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“We are now living in a G-Zero world, one in which no single country or bloc of countries has the political and economic leverage – or the will – to drive a truly international agenda.”

Ian Bremmer and Nouriel Rubini, in their prescient article for the Foreign Affairs March/April 2011 issue, predicted that this new paradigm of a G-zero world would lead to “conflict, not cooperation.” Indeed, in the years since, we have seen a marked change in the world order – one that has slowly come into place over decades, becoming all the more apparent in light of new geopolitical challenges, shifting alliances, and dynamic power structures.

Brasidas Group’s May 2018 newsletter seeks to explore this theme in depth, breaking down the important actors in Bremmer and Rubini’s G-Zero world and analyzing the implications of these interplays of power, especially in the context of global security issues. We begin with a look into the Iran-Israel conflict, which has not only inflamed the extant conflict in Syria, but also threatens to expand to the entire Middle East. We look at the triggers for recent clashes between Israel and Iran, as well as underlying causes rooted in history and ideology.

Venezuela has seen a reemergence in global media, owing to an enduring social and economic crisis. Multiple factors, including social fragmentation, growing crime rates, and financial collapse have deeply impacted the country. We take a look at the country’s future by exploring potential scenarios for its future, ranging from most to least likely, augmenting these hypothetical situations with insight from experts and well-informed Venezuelans.

India’s more prominent role on the world stage is discussed in the context of its demographic, economic, and defense strengths, which have gone unheralded until recently owing to the challenges the country has faced. We explore how India has the capacity to shape key global issues, including climate change, sustainable development, and renewable energy, establishing itself as a key global player.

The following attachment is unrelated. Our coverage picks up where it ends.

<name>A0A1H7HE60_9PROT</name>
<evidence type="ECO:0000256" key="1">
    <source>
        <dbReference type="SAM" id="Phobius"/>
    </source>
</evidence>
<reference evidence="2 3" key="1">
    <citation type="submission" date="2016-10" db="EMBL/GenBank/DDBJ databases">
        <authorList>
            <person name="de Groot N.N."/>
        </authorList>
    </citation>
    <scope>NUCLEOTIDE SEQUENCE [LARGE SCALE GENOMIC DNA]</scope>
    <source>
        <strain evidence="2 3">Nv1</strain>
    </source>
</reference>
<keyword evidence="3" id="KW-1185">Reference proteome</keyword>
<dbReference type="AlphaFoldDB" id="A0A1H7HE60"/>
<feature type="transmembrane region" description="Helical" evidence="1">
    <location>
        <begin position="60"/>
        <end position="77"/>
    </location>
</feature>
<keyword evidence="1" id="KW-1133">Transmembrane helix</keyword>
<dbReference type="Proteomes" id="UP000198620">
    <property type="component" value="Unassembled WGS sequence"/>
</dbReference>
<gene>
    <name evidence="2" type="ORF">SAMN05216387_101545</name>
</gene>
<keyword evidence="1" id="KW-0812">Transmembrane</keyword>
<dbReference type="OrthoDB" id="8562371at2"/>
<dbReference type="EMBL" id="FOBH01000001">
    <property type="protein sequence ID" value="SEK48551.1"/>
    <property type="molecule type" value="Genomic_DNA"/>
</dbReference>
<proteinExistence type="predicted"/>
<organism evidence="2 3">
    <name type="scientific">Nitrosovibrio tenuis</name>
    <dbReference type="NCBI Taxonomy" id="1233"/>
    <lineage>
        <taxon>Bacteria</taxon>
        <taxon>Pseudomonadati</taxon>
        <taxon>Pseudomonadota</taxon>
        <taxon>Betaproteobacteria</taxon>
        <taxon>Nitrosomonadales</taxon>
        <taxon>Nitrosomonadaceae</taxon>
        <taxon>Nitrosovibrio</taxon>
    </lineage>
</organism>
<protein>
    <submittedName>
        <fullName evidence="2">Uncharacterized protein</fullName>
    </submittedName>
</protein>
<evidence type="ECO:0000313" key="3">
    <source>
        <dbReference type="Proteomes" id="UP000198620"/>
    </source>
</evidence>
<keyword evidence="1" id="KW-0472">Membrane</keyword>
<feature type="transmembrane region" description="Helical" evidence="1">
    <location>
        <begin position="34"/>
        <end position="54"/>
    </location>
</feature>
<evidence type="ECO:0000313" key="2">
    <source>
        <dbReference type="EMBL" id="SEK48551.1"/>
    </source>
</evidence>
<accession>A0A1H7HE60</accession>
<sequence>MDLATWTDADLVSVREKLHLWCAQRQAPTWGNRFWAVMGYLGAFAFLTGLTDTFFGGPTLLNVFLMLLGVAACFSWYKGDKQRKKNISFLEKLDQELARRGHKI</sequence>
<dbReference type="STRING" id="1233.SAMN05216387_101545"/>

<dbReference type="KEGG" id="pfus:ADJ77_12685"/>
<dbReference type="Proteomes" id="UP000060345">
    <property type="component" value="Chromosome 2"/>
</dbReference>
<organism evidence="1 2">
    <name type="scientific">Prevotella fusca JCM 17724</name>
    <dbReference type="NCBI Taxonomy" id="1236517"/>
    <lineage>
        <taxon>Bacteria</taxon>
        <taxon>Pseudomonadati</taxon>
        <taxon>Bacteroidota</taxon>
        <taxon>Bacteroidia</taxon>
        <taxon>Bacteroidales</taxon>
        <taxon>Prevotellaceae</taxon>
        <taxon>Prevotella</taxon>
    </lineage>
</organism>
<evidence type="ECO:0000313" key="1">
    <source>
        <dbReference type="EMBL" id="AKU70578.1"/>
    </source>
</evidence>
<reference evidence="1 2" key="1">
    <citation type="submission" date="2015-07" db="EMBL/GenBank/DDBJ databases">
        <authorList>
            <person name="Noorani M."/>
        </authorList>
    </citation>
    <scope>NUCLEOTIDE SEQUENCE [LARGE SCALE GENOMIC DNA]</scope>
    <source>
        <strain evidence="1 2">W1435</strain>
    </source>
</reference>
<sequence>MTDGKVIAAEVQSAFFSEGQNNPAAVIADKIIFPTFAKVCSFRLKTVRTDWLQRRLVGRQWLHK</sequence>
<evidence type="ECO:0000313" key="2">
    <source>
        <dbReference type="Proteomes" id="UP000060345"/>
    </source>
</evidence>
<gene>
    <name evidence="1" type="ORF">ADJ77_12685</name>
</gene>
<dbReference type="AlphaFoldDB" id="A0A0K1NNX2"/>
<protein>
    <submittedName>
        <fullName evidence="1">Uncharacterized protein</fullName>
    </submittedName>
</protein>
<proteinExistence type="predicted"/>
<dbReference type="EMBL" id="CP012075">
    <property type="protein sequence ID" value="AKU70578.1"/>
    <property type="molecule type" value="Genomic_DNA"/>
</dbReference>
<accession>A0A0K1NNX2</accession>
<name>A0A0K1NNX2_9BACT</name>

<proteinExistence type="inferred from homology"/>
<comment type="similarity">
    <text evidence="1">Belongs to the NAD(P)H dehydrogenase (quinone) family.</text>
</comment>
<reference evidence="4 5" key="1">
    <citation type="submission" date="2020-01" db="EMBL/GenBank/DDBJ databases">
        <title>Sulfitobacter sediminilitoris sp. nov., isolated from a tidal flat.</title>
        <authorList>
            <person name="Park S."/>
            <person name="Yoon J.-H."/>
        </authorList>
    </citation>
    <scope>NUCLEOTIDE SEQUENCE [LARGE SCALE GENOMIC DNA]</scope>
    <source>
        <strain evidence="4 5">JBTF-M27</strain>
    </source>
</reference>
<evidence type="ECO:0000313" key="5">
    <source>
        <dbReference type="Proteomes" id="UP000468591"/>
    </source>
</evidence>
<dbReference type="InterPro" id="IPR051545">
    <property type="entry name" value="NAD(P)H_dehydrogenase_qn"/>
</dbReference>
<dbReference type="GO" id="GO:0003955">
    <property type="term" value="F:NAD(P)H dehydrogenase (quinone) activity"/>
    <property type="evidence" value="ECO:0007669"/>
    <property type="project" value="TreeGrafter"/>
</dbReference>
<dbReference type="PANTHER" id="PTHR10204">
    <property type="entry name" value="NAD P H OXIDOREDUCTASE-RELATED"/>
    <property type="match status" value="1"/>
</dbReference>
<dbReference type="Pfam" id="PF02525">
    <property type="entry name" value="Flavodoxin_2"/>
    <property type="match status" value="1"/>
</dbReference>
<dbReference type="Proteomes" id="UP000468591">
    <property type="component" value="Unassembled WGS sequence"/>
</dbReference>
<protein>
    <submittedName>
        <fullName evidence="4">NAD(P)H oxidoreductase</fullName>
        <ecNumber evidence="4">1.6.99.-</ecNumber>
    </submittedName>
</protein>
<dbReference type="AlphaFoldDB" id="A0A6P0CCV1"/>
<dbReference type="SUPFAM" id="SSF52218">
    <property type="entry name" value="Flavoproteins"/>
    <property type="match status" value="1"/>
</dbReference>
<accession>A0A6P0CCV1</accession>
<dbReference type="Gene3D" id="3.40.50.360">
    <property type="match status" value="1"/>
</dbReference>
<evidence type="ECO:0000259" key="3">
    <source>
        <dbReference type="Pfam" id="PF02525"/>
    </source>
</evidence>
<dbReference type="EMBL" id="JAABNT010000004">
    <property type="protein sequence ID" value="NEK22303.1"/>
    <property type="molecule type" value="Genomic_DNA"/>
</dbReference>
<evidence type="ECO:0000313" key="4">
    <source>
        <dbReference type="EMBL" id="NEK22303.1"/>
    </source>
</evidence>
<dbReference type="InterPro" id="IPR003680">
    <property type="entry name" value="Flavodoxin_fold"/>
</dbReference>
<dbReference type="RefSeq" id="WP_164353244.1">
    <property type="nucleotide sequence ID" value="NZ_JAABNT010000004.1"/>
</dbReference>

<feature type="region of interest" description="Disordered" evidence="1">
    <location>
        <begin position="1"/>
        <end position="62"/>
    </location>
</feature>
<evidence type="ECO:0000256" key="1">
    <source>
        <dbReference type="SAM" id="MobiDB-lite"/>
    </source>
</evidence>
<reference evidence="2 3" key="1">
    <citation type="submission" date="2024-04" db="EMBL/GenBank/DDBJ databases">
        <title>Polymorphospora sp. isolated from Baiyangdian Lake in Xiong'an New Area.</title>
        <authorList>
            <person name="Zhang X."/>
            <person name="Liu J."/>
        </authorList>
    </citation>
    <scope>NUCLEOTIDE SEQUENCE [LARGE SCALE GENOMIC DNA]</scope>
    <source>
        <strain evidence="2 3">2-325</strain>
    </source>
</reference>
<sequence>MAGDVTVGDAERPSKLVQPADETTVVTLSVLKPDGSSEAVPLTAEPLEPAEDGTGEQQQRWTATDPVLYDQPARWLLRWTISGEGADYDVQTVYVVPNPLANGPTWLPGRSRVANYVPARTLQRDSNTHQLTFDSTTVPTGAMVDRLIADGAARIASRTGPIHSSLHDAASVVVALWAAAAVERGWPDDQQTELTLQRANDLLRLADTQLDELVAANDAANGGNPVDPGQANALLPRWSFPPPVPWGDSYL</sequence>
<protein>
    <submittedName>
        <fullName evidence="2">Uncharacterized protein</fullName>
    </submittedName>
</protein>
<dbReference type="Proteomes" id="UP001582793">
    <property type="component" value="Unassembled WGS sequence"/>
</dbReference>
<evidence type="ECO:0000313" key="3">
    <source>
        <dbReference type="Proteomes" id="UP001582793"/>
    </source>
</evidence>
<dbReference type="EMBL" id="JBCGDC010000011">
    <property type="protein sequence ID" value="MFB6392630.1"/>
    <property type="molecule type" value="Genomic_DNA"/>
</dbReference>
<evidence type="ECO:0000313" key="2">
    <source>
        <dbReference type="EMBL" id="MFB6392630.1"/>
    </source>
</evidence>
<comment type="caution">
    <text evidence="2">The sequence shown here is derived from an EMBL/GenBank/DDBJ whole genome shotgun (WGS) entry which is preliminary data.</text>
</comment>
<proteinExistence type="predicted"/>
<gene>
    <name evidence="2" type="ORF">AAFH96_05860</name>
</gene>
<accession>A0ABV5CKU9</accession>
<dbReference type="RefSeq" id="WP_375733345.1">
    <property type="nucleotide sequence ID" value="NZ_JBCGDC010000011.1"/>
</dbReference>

We take a wider look at the MENA region to analyze the impact of energy developments on security, discussing whether these positive changes can help combat the significant political differences that have historically shaped country relations in this region. Taking the recent gas deal signed between Egypt and Israel as a starting point, the implications of this deal are explored in a political context, begging the question of whether natural gas, as an economic and geopolitical commodity, has enough power to potentially reshape the Middle East political dynamic.

Increasing attention to the protectionist measures imposed by US President Donald Trump are looked at, as well as these measures’ impact on US relations with China. Though the effects would seem to be wide-ranging, it does not appear that this will culminate in a trade war (at least not yet), as the two countries are reacting more conservatively than it might appear in order to measure their respective opponents while maintaining favorable positions in this trade tit-for-tat.

Tech remains an important topic, as actors in a G-zero world have sought to capitalize on advances in artificial intelligence (AI) in order to launch malicious attacks against other actors. Whether state versus state, rogue actor versus company, or any other combination of nefarious participants, the risks are real and the damage can be catastrophic. We look at the effects, as well as how to potentially mitigate these risks, which can have significant domestic and global impacts.

Russia’s status as a world power remains undisputed, though its relationships with other world and regional powers are changing and subject to change in the face of shifting political interests. The country’s influence in the Balkans is growing, shaped by diplomacy and its interest in soft power influence. Above all, though, we argue that Russia’s influence in the region is shaped by three pillars – energy, soft-power mechanisms, and economy.

Lastly, we take a look at the status of the Islamic State in Syria and Iraq. After its considerable weakening in light of recent seizures of its strongholds, we question whether ISIS will reemerge after regrouping and, should it do so, what countries would be next on its agenda when it comes to the creation of a caliphate in this region, or elsewhere.

These timely topics present the basis of our analysis of this new and mercurial G-zero world. In a time with waxing and waning state powers, it remains to be seen whether Bremmer and Rubini’s prediction of increased conflict will become the status quo. Whatever the outcome, however, it is essential to understand and analyze shifting power dynamics in order to prepare adequately for these new scenarios.